Privilege Escalation within Azure Logic Apps

We discussed this vulnerability as part of our weekly podcast on 06 September 2021

tl;dr Some research examining how an attacker could abuse Azure Logical Apps access to to escalate their privileges.

  • The first being that sensitive information can be exposed with reader access, secrets attached to components, the run history, and past versions (and their components)
  • The second being a consideration of how some components can be reused for other purposes. An API connection included for one purpose might have more permissions than expected that a contributor would have access to.

Azure Logical Apps is Microsoft Azure’s Low-Code Development Platform. Used to automate some types of workflows without needing to write code. Low-code development is becoming increasingly popular, I wouldn’t call it popular but it has a definite presence.

This post isn’t covering any specific vulnerabilities but rather a series of potential attacks should you have access to a Logic App, how you might escelate to further access.

Reader Access - Essentially you have access to read the logic apps, one of the more basic permissions available. Can’t write or “contribute” to them. A reader can simply read out the raw definition of a logic application. This includes an associated inputs including potential secrets.

What’s a bit more interesting to me are that they call out the Run History and Versions areas as being accesisble also:

  • Run History will give you access to all the previous runs of the application, including any secrets that might have been printed during development builds, by default even sensitive actions will print their output.
  • Versions area giving you access to all the previous versions of the application, whether or not it was executed, including any hardcoded credentials that might have been included during early development.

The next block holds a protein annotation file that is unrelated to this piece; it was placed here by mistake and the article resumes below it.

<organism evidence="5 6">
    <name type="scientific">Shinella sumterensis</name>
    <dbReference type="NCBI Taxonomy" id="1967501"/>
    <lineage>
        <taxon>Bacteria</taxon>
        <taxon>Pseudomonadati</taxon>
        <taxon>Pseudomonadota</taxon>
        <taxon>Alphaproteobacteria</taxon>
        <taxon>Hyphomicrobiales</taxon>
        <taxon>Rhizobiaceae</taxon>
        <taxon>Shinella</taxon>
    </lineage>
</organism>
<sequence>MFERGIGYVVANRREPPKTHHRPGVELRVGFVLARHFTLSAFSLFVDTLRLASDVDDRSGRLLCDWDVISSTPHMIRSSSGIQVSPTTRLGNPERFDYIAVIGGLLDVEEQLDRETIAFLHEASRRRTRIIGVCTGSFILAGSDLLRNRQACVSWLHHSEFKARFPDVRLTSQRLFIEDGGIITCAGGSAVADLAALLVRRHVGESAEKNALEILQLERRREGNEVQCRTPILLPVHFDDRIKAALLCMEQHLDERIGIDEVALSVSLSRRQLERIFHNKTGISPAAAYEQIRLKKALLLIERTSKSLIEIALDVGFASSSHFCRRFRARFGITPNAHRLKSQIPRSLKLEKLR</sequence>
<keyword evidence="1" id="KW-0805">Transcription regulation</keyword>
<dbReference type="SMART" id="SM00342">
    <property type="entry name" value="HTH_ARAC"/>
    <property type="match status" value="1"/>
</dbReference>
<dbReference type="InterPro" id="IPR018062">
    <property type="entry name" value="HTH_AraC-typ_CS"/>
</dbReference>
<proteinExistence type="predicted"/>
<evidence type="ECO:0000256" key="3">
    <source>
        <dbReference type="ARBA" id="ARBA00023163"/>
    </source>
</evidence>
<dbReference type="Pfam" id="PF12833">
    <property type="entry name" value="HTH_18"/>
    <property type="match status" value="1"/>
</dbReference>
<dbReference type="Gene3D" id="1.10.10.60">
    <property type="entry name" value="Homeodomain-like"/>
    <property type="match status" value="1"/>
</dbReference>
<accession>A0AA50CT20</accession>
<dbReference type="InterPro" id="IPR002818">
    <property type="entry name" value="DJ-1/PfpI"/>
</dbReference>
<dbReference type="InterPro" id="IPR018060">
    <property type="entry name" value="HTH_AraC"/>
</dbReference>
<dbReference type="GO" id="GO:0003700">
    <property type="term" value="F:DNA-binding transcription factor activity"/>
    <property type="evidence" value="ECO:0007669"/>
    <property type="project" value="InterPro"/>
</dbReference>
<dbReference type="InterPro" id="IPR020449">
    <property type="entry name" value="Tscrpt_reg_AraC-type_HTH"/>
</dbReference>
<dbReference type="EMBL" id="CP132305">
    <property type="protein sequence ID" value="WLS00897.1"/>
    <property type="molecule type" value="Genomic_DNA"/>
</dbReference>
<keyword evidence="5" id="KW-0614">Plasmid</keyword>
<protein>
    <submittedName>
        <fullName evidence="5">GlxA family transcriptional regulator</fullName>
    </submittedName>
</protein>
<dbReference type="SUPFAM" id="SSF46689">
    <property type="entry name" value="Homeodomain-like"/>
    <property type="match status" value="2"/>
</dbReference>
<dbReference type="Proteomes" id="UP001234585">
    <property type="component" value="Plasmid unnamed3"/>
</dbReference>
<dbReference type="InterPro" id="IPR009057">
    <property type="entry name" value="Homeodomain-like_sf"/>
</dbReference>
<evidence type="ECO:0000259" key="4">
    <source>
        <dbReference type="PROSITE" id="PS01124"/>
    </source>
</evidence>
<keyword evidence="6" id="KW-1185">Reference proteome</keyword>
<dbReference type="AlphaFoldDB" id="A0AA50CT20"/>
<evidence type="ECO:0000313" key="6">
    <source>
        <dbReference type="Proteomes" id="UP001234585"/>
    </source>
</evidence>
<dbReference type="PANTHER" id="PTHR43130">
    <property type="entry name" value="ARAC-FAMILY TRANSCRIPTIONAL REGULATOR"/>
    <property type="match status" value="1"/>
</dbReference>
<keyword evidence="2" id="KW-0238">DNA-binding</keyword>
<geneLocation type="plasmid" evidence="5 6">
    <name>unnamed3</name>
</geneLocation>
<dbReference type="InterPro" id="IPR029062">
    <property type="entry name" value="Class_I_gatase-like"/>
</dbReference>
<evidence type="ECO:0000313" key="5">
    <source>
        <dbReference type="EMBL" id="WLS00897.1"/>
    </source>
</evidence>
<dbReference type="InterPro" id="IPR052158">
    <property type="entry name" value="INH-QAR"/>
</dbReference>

Contributor access - Access to modify the Logic Applications. A much higher ask in terms of permissions for an attacker, the issue detailed is also a bit more debatable, as it does not violate the permission model.

The attack scenario described is through abusing access that might be granted for one use-case but also offer other functionality. Imagining the scenario where a developer can contribute within the the dev environment resource group, but an admin adds an application that for its own purposes establishes an API Connection to something over in the production environment.

An attacker could then reuse that API Connection created by the admin for their particular application and reuse it to access other features of the API that might not be intended by the admin.

The author admits this is a contrived example, but it is illustrative of the types of issues to be looking for should you have this level of access. The fundamental principal of the attack being that the permissions granted to any API connection or other application the logic apps interact with are permissions granted to all contributors.

The post ends with a brief discussion of the defensive side, some best practices that are similar to standard application development. Things like not hard-coding sensitive information but retrieving it from a secure service, and being aware of the permissions the API connections have.